Friday, June 30, 2006
Thursday, June 29, 2006
"The subordination of the Persons to the essence, inherent in the structure of his theology, also provides Augustine with the means to attempt to distinguish the Persons from each other. Having assumed an absolute simplicity, the Persons can no longer be absolute hypostases, but are merely relative terms to each other, thus occuring on an even lower plane than the attribute proper. 'The terms (Father, Son, and Holy Spirit) are used reciprocally and in relation to each other' [Augustine De Trinitate, 1:8:15]. There is a subtle, but nevertheless, real play of the dialectic of oppositions here. One no longer begins with the Three Persons and then moves to consider their relations, but begins with their relative quality, the relation between the Persons, itself. In other words, there is an artificial opposition of one Person to the other two. It is at this point that the flexibility of Augustine's Neoplatonic commitment begins to surface in a more acute form."
--Joseph Farrell, Introduction to The Mystagogy of the Holy Spirit of our Father among the Saints, Photius the Great, Patriarch of Constantiople (2001), p. xx-xxi.
Wednesday, June 28, 2006
"For it is not, I repeat, not the nature -- in other words, that which is common among the Three Hypostases -- which is worshipped, but the specific personal distinctions whereby the Hypostases of the Trinity are distinguished."
--Patriarch Photius, Concerning the Mystagogy of the Holy Spirit, 47 (translation by Joseph Farrell).
Tuesday, June 27, 2006
(2) In Scripture, God reveals Himself as the Father of Jesus Christ our Lord, and the One from whom the Holy Spirit proceeds.
A. Number 1.
B. Number 2.C. Both statements are equally orthodox.
D. Neither is orthodox.
Monday, June 26, 2006
Answer: Both Arius and Augustine defined deity in terms of divine causality, thus understanding causality to be the essential attribute of deity rather than the hypostatic (i.e. personal) feature of the Father's monarchy.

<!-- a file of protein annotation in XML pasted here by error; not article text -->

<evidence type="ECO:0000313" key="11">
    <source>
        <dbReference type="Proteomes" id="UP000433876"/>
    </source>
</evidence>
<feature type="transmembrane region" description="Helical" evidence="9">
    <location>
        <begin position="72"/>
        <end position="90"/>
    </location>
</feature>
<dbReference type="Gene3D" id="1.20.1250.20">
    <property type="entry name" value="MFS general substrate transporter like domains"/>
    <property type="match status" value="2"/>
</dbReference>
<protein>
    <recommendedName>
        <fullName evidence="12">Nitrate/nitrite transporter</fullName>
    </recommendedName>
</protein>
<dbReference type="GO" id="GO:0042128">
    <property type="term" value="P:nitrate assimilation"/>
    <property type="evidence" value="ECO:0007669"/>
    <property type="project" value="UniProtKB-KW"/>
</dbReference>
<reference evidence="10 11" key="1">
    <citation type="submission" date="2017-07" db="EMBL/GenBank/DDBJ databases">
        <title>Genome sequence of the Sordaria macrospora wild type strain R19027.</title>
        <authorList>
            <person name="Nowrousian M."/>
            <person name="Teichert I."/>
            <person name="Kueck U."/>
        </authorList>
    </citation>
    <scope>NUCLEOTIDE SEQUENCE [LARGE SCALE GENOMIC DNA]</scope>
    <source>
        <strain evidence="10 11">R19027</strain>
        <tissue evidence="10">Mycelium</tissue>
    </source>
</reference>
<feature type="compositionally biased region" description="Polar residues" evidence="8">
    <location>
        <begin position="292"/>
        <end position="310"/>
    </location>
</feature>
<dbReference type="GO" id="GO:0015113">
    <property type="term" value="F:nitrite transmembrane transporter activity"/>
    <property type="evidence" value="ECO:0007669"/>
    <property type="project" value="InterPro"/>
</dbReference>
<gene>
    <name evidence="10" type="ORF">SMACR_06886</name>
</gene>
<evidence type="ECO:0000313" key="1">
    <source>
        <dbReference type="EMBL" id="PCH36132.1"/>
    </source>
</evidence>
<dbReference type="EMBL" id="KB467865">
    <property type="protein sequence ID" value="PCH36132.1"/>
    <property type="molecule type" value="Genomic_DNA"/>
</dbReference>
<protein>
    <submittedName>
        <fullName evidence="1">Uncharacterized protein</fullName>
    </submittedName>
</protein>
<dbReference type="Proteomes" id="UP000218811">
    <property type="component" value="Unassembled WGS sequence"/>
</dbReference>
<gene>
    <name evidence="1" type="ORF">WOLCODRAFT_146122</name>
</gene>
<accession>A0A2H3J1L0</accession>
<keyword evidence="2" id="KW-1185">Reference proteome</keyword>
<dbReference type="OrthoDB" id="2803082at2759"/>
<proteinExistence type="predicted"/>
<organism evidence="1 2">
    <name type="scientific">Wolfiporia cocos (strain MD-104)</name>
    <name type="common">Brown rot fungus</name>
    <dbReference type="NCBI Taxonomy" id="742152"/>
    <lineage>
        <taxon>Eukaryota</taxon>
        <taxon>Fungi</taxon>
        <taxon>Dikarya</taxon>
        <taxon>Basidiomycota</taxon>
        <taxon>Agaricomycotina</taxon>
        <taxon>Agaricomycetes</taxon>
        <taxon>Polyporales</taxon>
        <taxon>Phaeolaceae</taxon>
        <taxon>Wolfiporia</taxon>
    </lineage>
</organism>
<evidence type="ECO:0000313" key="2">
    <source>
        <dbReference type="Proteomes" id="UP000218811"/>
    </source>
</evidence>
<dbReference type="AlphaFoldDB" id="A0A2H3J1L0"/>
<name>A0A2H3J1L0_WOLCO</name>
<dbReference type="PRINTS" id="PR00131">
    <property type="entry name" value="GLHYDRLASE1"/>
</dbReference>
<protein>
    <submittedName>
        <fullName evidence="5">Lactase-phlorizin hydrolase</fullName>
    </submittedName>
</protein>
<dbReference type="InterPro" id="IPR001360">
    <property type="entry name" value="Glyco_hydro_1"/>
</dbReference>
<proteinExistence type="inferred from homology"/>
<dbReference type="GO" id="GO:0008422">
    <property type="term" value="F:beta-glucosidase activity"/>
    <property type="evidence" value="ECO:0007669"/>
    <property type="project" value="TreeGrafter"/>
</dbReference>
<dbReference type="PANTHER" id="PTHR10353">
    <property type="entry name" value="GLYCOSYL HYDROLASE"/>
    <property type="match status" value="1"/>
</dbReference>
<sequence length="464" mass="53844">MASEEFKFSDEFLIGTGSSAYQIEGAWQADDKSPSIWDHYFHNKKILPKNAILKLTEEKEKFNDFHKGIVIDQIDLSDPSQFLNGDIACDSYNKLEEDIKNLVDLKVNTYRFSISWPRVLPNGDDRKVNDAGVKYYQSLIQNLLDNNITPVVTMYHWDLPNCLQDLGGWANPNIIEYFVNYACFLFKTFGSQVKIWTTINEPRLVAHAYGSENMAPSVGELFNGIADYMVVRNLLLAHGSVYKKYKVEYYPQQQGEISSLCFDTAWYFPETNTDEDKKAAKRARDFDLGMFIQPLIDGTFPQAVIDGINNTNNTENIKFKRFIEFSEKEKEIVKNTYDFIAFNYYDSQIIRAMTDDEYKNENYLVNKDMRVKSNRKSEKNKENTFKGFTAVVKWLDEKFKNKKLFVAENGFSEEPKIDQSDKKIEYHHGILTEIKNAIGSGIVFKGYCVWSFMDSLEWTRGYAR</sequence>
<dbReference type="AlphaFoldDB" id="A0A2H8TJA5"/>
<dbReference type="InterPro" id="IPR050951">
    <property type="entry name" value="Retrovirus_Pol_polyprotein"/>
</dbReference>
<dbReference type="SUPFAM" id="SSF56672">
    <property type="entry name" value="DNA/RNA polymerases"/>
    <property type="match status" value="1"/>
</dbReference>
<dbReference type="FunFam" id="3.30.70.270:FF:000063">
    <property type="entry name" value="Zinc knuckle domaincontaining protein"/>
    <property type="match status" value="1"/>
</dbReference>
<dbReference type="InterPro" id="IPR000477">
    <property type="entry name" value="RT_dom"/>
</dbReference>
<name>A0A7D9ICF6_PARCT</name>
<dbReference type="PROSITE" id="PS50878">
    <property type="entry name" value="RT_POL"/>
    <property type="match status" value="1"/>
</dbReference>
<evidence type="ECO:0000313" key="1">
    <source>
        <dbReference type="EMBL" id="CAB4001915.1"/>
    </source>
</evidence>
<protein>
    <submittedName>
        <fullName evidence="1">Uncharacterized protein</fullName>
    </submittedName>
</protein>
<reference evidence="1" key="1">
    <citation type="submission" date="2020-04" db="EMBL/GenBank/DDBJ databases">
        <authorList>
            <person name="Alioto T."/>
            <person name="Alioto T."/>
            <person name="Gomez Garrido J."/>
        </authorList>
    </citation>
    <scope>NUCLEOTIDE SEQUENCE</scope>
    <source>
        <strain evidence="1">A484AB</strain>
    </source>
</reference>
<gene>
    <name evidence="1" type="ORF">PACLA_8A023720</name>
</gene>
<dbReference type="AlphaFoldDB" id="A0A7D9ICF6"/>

In this confusion of Person, nature and attribute, Arius went on to assert that only the Father was truly God, for the Logos was begotten of the Father. Thus Christ could not be fully divine in that he was "caused by," and in no way the "cause of," the Father. Divine causality and essential deity are inextricably mixed.
In his argument against the later heresy of semi-Arianism, Augustine conceded this point, but went on to employ it in favor of the essential deity of Christ by positing the filioque doctrine. Thus Augustine saw the Son as the "cause," along with the Father, of another divine Person: the Holy Spirit. "For if the Son has of the Father whatever He has, then certainly He has of the Father that the Holy Spirit proceeds also from Him" (De Trinitate 15:26:47). In other words, the Son receives divine causality from the Father and thus is fully divine, for the Holy Spirit proceeds from both.
At this point the inconsistency in Augustine's view of the Trinity becomes apparent, for where does this leave the Holy Spirit? If the Holy Spirit is a fully divine hypostasis then wherein is manifested the attribute of causality?
Food for thought.
Until next time.
P.S. I am indebted to my friend, Dr. Joseph Farrell (+Photius), for these insights.
He is called in respect to Himself both God, and great, and good, and just, and anything else of the kind; and just as to Him to be is the same as to be God, or to be great, or as to be good, so it is the same thing to Him to be as to be a person (De Trinitate 7:6:11, from Schaff's The Nicene and Post-Nicene Fathers [1st series], pp. 111-12).
Friday, June 23, 2006
The Quicunque Vult (QV), as most of you probably know, is the Latin name for the Athanasian Creed, which I contend is neither Athanasian nor a creed (to borrow Votaire's turn of phrase). What has prompted this rant, you ask? The answer is the events that took place within two mainline denominations in the last two weeks.
Truth be told, I'm not ready yet to talk about the events of the General Convention of TEC, so I thought I'd focus on (i.e. "pick on") the other mainline denomination that recently held their national assembly: the Presbyterians (check out this link). Call it therapy.